AS EXPECTED, after application of the new accounting methodology, the Slovak government’s debt for 2013 decreased under the 55-percent threshold. This in practice means that Slovakia can increase expenditures in its state budget for next year as it has escaped a stricter level of the constitutional debt brake. But economists warn that the change is only cosmetic and call for being prudent.
“This is good news, and from it stems the question of what [to do] now,” said Vazil Hudák, the state secretary of the Finance Ministry. According to him, the brake release creates the space for a discussion in parliament about measures focused on the support of low-income groups, an increase in wages of teachers, as well as measures to support domestic demand.
On the legislative deadline of October 15, the Slovak cabinet approved a draft state budget for 2015 and sent it to parliament, while admitting that the revision of the government’s debt expected later in the month may open space for an increase in expenditures during the parliamentary discussion.
In its autumn government deficit and debt notification, Eurostat confirmed expectations of the Finance Ministry and decreased last year’s debt to 54.6 percent and the deficit to 2.63 percent. In its April notification, when the new ESA 2010 methodology was not yet being used, the debt amounted to 55.4 percent and the deficit was 2.77 percent. Based on the new methodology, the debt may remain below 55 percent again this year, at 54.94 percent while the original estimate was 56.54 percent. This means in practice that the penalty ensuing from the third level of the constitutional debt brake, which is that expenditures in the state budget cannot be increased in annual terms, will not kick in.
A significant change compared to the old methodology is primarily the inclusion of certain actors in the scope of public finances. Based on the new rules, the deficit and debt will be also influenced by the operations of the National Highway Company, Eximbanka, public health insurance companies and the Emergency Oil Stocks Agency.
Changes were also made in the calculation of GDP, particularly regarding the reclassification of the procurement of small tools from intermediate consumption to investments and inclusion of spending on research and development, as well as on defence into investments, the SITA newswire reported. For the period since 1995, nominal GDP has been increased on average by 1.8 percent for each year.
“Of course, we realise that this [the change in the government’s debt and deficit] is a result of certain statistical changes and that the fiscal efforts, which we have set here, must continue,” Hudák said, as cited by the TASR newswire.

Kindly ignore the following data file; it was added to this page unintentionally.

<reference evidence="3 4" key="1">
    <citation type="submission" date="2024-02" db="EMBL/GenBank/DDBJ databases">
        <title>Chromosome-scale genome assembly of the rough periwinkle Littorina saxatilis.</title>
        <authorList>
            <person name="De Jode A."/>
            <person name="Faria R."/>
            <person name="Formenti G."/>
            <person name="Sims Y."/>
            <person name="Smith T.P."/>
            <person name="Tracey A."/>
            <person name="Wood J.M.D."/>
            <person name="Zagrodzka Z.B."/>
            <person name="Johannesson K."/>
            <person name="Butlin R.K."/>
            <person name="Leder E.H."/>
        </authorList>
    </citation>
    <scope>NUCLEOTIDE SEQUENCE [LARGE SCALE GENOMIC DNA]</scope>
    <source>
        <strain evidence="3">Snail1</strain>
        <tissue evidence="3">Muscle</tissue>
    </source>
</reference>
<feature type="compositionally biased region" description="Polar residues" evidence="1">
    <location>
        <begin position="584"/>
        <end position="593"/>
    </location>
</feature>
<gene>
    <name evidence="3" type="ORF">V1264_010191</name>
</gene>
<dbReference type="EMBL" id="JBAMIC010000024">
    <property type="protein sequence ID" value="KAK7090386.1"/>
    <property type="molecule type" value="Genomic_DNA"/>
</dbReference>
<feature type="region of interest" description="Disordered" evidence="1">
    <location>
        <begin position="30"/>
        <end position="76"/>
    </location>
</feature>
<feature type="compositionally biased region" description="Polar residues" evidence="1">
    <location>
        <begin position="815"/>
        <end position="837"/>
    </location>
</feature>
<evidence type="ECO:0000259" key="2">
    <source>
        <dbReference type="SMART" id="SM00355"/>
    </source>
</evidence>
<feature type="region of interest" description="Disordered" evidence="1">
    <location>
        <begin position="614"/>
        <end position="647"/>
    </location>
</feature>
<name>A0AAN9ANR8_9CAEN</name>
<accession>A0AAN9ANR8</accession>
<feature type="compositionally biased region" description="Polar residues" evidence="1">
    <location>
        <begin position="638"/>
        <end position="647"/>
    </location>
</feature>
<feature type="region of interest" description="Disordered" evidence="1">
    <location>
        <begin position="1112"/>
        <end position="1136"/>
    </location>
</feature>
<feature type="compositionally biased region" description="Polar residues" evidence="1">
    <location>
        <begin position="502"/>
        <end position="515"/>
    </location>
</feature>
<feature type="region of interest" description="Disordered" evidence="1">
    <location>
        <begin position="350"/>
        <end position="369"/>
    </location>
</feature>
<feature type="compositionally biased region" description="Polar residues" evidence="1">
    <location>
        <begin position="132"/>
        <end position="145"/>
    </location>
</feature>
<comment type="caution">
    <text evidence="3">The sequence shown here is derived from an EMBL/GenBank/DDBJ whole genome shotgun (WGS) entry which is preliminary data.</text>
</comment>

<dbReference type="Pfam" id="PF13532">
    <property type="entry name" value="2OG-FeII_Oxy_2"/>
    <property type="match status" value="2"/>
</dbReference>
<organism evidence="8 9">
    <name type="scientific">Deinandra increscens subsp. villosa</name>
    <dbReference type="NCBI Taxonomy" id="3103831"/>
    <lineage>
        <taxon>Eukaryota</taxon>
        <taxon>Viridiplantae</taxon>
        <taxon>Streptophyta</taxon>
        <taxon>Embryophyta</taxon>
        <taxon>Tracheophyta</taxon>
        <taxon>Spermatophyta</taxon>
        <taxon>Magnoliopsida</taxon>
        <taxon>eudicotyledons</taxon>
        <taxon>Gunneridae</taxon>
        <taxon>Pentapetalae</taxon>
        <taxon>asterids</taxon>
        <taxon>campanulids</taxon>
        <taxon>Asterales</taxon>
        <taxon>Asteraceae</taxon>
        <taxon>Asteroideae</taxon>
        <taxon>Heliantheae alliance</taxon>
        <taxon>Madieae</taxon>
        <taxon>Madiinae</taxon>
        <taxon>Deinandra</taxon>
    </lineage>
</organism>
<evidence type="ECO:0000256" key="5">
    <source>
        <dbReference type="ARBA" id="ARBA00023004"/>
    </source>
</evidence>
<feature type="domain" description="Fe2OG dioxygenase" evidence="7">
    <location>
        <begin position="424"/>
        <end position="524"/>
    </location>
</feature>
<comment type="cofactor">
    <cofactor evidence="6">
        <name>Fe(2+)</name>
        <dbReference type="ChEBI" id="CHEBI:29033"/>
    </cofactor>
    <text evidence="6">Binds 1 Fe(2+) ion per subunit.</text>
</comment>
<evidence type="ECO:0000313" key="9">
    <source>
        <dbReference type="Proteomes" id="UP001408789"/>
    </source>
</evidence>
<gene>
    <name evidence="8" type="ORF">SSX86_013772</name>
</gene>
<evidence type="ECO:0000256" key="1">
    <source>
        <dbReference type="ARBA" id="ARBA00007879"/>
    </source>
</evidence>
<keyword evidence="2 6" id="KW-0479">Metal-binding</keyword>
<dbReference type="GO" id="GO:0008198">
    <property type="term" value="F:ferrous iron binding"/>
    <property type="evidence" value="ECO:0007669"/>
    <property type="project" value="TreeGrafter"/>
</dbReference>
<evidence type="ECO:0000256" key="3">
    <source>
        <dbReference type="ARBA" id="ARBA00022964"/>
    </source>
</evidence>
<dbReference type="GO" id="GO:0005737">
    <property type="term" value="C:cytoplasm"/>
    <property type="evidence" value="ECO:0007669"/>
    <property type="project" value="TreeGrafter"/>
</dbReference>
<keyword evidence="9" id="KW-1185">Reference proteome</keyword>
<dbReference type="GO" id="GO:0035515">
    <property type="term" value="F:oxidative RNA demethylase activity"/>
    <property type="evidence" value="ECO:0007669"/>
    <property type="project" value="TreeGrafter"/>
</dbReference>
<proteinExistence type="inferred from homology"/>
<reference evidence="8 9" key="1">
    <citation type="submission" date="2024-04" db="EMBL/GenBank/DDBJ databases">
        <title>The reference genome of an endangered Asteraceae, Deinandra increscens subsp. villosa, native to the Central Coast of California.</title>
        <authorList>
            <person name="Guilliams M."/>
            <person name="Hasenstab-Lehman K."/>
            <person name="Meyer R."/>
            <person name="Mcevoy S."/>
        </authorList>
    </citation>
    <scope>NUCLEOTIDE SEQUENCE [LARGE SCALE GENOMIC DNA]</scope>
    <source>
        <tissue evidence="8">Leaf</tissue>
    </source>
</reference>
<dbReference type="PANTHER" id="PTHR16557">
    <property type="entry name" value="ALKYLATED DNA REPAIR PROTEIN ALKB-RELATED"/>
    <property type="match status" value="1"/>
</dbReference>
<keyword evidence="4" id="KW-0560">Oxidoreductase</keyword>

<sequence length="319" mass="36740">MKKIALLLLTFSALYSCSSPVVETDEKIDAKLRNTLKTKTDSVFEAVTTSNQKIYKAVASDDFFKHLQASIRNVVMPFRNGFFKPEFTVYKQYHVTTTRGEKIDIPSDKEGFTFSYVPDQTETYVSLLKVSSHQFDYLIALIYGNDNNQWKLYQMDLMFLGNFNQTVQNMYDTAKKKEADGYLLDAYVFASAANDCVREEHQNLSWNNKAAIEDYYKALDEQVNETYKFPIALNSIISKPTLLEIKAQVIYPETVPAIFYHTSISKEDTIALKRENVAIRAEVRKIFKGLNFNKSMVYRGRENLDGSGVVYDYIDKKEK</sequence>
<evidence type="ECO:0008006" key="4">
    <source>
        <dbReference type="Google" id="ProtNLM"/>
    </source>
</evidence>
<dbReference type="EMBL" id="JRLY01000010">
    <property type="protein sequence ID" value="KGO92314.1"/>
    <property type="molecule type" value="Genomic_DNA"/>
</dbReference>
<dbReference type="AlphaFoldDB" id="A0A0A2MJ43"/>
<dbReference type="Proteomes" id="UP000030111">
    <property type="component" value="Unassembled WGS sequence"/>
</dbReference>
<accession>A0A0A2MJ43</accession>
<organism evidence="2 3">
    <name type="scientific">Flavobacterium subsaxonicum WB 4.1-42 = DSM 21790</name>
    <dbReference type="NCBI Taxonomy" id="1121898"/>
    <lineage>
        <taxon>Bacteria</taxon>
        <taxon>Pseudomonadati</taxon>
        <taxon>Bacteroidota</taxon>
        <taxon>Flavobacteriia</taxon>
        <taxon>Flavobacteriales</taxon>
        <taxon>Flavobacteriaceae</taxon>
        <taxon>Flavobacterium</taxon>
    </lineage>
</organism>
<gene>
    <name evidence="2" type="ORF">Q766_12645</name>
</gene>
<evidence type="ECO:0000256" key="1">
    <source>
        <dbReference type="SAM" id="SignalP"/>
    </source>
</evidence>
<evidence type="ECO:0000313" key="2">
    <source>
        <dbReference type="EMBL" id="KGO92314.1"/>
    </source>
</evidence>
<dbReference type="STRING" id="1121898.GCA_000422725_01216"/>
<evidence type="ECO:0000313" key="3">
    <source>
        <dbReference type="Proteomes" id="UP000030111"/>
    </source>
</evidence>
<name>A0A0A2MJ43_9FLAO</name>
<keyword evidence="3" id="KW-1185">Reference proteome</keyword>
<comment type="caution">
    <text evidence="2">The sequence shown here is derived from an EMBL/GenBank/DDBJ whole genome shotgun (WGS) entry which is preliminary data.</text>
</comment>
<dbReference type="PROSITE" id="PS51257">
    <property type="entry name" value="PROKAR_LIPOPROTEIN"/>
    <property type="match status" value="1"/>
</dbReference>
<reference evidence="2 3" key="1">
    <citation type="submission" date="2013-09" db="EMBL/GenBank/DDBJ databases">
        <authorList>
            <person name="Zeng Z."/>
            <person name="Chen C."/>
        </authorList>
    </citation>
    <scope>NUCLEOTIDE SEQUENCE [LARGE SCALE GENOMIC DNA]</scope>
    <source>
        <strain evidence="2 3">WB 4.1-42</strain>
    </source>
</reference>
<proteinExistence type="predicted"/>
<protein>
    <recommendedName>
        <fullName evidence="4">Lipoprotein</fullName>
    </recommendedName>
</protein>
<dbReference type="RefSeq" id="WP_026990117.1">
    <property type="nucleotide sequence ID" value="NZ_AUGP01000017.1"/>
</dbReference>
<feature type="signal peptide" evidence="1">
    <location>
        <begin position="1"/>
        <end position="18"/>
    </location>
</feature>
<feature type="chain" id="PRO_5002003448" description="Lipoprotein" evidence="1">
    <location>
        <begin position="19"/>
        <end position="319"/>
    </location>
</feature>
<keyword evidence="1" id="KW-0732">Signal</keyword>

Peter Goliaš, the analyst of the INEKO think tank, agrees, saying that the government was lucky because Eurostat changed the way of accounting in Slovakia’s benefit.
“But concurrently it is necessary to say that in reality nothing has changed either on the health of the economy or public finances,” Goliaš told the Slovak Radio. “The government must continue to be careful.”
Bank analysts share the same opinion.
“Changes, which have just taken place, have not changed the sustainability of our debt in any way,” Boris Fojtík, Tatra Banka analyst, told the Slovak Television. “It would be good if the government in spite of the new figures related to the debt and deficit stuck in the most possible extent to the draft state budget, which we have already seen and which counts on the deficit of 2 percent for 2015.”
Avoiding the third level of the debt brake creates space to spend €250 million more within the state budget, according to Hudák.
“As a priority we plan to use this money for the hike of wages of teachers and the payroll tax reform [of low-income workers],” said Hudák, as cited by the Pravda daily.
The cabinet wants to increase wages of teachers by 5 percent and reduce compulsory health insurance contributions that employers pay for low-income workers. The latter should apply to more than 500,000 people. This will cost state coffers €200 million and this also may worsen the government deficit from the originally planned 1.98 percent to 2.5 percent. Hudák added that the government's plan continues to be to have a balanced budget in 2017.
The government’s debt below 55 percent of GDP means also the unfreezing of the prime minister’s reserves and that municipalities can increase their spending, too. But the obligation of the cabinet to submit to the parliament a proposal of measures to secure reduction of the debt and freezing of wages of cabinet’s members remains valid.
According to Hudák, the government would keep the 3-percent freezing of budgetary expenditures of about €300 million for 2014. It was forced to freeze the expenditures after the debt exceeded 55 percent of GDP based on the spring notification by Eurostat. The debt brake was activated for the first time in 2013 when the government’s debt exceeded 50 percent of GDP. But this did not bring any heavy sanctions, requiring merely that the Finance Ministry submit a report about reasons behind the increase in debt and proposals for its reduction.
27. Oct 2014 at 0:00 | Jana Liptáková